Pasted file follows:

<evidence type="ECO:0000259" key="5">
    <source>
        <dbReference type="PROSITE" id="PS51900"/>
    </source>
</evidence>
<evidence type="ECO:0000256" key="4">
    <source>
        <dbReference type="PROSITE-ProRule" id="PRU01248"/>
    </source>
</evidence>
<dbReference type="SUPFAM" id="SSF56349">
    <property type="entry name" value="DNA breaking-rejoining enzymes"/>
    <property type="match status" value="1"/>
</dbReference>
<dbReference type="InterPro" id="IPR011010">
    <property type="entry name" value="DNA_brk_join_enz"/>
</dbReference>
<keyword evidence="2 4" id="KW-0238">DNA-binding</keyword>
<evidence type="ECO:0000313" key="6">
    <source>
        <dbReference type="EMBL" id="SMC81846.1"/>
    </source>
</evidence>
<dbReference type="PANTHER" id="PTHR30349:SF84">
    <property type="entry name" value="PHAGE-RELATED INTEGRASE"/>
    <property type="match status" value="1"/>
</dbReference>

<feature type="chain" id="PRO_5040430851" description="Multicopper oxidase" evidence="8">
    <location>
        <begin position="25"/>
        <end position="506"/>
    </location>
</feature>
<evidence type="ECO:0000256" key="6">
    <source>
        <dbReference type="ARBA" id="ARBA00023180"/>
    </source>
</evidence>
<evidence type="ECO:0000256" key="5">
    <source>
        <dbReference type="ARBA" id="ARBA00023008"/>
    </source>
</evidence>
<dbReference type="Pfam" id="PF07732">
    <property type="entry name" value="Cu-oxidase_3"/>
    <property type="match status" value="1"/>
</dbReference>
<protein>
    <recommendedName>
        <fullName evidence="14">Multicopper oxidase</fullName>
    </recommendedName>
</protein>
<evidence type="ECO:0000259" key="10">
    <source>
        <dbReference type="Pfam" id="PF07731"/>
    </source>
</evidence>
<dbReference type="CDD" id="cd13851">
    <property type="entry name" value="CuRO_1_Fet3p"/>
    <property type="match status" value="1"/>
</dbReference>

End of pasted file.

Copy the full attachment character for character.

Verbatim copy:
<evidence type="ECO:0000259" key="5">
    <source>
        <dbReference type="PROSITE" id="PS51900"/>
    </source>
</evidence>
<evidence type="ECO:0000256" key="4">
    <source>
        <dbReference type="PROSITE-ProRule" id="PRU01248"/>
    </source>
</evidence>
<dbReference type="SUPFAM" id="SSF56349">
    <property type="entry name" value="DNA breaking-rejoining enzymes"/>
    <property type="match status" value="1"/>
</dbReference>
<dbReference type="InterPro" id="IPR011010">
    <property type="entry name" value="DNA_brk_join_enz"/>
</dbReference>
<keyword evidence="2 4" id="KW-0238">DNA-binding</keyword>
<evidence type="ECO:0000313" key="6">
    <source>
        <dbReference type="EMBL" id="SMC81846.1"/>
    </source>
</evidence>
<dbReference type="PANTHER" id="PTHR30349:SF84">
    <property type="entry name" value="PHAGE-RELATED INTEGRASE"/>
    <property type="match status" value="1"/>
</dbReference>

<feature type="chain" id="PRO_5040430851" description="Multicopper oxidase" evidence="8">
    <location>
        <begin position="25"/>
        <end position="506"/>
    </location>
</feature>
<evidence type="ECO:0000256" key="6">
    <source>
        <dbReference type="ARBA" id="ARBA00023180"/>
    </source>
</evidence>
<evidence type="ECO:0000256" key="5">
    <source>
        <dbReference type="ARBA" id="ARBA00023008"/>
    </source>
</evidence>
<dbReference type="Pfam" id="PF07732">
    <property type="entry name" value="Cu-oxidase_3"/>
    <property type="match status" value="1"/>
</dbReference>
<protein>
    <recommendedName>
        <fullName evidence="14">Multicopper oxidase</fullName>
    </recommendedName>
</protein>
<evidence type="ECO:0000259" key="10">
    <source>
        <dbReference type="Pfam" id="PF07731"/>
    </source>
</evidence>
<dbReference type="CDD" id="cd13851">
    <property type="entry name" value="CuRO_1_Fet3p"/>
    <property type="match status" value="1"/>
</dbReference>